I would recommend “Skylake/Kabylake” way of applying thermal grease and not to move the pot during mounting. Moving it on sides causes thinner layer of paste on parts of GPU which can lead to cracks. I recommend to keep card cool so paste won’t be too warm – too liquid. I used Thermal Grizzly and Kingpincooling’s “BLUE PASTE” and both worked really well with full pot.
LN2 Overclocking Tips and Tricks
First of all a couple of notes:
- The cards don’t have coldbug or coldbootbug
- Don’t use NVPMManager software to force 3D mode – with high clocks it will reset drivers before launching the benchmark!
- I recommend using the newest version of ASUS GPUTWEAKIT for changing clocks – works very smoothly (see Tools section). Don’t forget to extend “OC range”.
- Cool down PWM. I recommend STRONG delta over the mosfets and on the back of the card.
The GP102 DIE can handle higher voltages than smaller DIE from GTX 1080. Most of the cards can work with 1.5+ VGPU. Sadly clocks are not scaling lineal like in old great GTX 980 TI cards. Though proper voltage/temperature relation is the key to reach the maximum of the card.
Sadly uP9511P controler is based on “VIDs” and voltage jumps depends in which Pstate card currently is. On some cards it might cause stability issues, especially during loading the benchmarks – we can fix it by hardmods which are described later in section of MODs.
Second important thing – because of Boost 3 technology, when we cool down card below 0*C we are losing the highest BOOST table, so for instance my 2nd card on stock boosts to 1990 MHz on positive temperature, after cooling down maximum BOOST is 1950 MHz. When we lose highest BOOST are stock voltage (which on AIR is around 1.06v) can go down to around 0.9v. So automatically we have to raise voltage or by trimpots or by software.
Optimal LN2 voltages for my cards in load which allowed me to get highest clocks:
- VGPU: 1.52V (stock is 1.06V)
- VMEM: 1.4-1.5V (stock is 1.35V)
- VPLL: 1.1V (stock is 1.0V)
Though PLL voltage and memory voltage have very little influence. Especially considering memory frequency – adding extra voltage mostly is in order to prevent memories from being too cold, especially when we are playing nearly fullpot.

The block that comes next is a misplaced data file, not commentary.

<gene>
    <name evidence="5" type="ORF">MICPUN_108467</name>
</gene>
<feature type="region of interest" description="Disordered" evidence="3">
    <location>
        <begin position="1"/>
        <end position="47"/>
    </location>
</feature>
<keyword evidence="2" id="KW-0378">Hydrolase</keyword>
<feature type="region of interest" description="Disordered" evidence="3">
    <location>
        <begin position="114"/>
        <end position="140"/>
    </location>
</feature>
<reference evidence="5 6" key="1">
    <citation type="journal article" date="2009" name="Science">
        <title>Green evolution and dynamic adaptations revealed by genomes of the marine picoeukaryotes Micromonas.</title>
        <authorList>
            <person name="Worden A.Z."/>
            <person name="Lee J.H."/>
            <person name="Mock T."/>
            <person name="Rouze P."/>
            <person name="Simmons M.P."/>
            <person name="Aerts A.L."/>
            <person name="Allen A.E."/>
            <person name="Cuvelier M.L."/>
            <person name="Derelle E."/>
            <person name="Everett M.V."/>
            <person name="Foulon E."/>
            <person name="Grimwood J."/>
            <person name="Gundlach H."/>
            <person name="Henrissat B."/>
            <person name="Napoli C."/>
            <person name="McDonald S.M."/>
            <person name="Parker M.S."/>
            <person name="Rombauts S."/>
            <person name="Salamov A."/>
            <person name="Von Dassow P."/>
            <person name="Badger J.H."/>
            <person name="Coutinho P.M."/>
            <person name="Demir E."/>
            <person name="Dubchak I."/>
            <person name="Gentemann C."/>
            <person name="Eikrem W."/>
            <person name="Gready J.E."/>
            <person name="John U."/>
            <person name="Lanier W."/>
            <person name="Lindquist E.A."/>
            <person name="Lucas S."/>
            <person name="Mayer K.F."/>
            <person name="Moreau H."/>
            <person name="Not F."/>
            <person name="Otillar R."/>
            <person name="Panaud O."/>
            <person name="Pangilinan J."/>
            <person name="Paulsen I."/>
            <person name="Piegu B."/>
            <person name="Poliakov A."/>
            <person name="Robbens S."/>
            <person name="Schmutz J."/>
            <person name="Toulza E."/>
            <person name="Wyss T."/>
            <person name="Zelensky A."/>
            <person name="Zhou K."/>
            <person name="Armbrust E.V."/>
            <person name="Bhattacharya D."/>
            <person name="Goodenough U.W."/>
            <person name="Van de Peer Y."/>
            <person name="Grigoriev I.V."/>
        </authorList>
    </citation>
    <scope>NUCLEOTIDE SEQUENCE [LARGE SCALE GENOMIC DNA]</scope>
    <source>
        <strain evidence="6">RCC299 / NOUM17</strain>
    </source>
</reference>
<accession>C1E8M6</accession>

The hardest part is to start the benchmark or start benchmark for more than 3s. We have to find perfect temperature/voltage. It might be also due to NVIDIA drivers and changing VGPU tables (please check out later – MODs). Sometimes I had to try 3-4 times to start benchmark and pass desired frequency. The good thing is that even after crashing benchmark – drivers come back and doesn’t restart, clocks are still fine with good efficiency.
Each GPU DIE has it’s optimal inner temperature of work – which allows for highest clocks. With lower voltage – around 1.1-1.3 VGPU best temperature for most cards will be around -130*C/-140*C. When we go colder – our stable clocks will be lower or card will be unstable. But when we keep adding voltage we can move this barier and go colder which will allow us to clock higher. Temperature also depends from benchmark load. For instance with Time Spy I can go full pot – but FSE or 3D11 need around -160*C to work. Mostly for benchmark start and first 3 seconds we need slightly warmer temperature – for instance for my highest clocks I was starting Time Spy at around -180*C (max idle was -189*C on my Kingpin probe/Fluke) and than going full pot in load which was around -179*C. On my 2nd card going from 1.3v to 1.52v allowed me to move benching temperature from -130*C to -180*C for Time Spy and allowed me to reach 90 MHz GPU more.
Below modifications are not necessary for extreme overclocking but may improve overall stability and maximum overclock capability.
Because we have fully working XOC BIOS which disables protections in NVIDIA drivers and also disables POWER LIMIT but we still can do oldschool “SHORT” mod to remove POWER LIMIT by hardware mod.
Force 3D Voltage
As I mentioned earlier voltage is regulated by drivers/Pstates and it’s fluctuating all the time during start of benchmark which can lead to extra instability. We can Force 3D voltage. After this mod, our stock voltage will be 0.87V in IDLE and will drop in STRESS around 0.1V. After this MOD we have to add more voltages by offsets/hotwire. In order to remove VDROOP in stress we can do additional mod for decreasing load line calibration.
Decreasing LLC will remove vdroop in stress.
- GPU 20k VR TRIMPOT
- MEM 50k VR TRIMPOT
- PLL 100k VR TRIMPOT
ROG Strix GTX 1080 Ti Overclocking Results
My first card (slightly better on air) was able to hit 2340 MHz GPU /1560 MHz MEM for hard benchmarks and for some lighter benchmarks 2380 MHz GPU, though was really hard to manage and not stable – extra stability mods helped a bit. This one was scaling much worse on voltage – 1.1v to 1.5v gave me around 100 MHz GPU.
Second card was clocking much worse on low voltages. At 1.2V I couldn’t even pass 2200 MHZ GPU but with 1.52v I was able to bench at 2440 MHz GPU/ 1566 MHz MEM. This one was greatly scaling with Voltage/Temperature “ratio”. Additionally second card had no mods at all, not even POWER LIMIT mods. Only flashed XOC BIOS and used XOC TOOL for voltages adjustment. When I refill LN2 I will try card with full mods and full out CPU
Card is very nice to play with, easy, no mods required to obtain high frequency. All software/BIOS work great. No CBB/CB also makes fun better As GPU is the part of Pascal family – temperature is the key and voltages give rather slight boost. The key is to find optimal voltage/temperature relation.
DISCLAIMER: Do all at your own risk! I am not responsible for any damage, nor ASUS or anyone else. Please note you might void your warranty by overclocking/modding etc.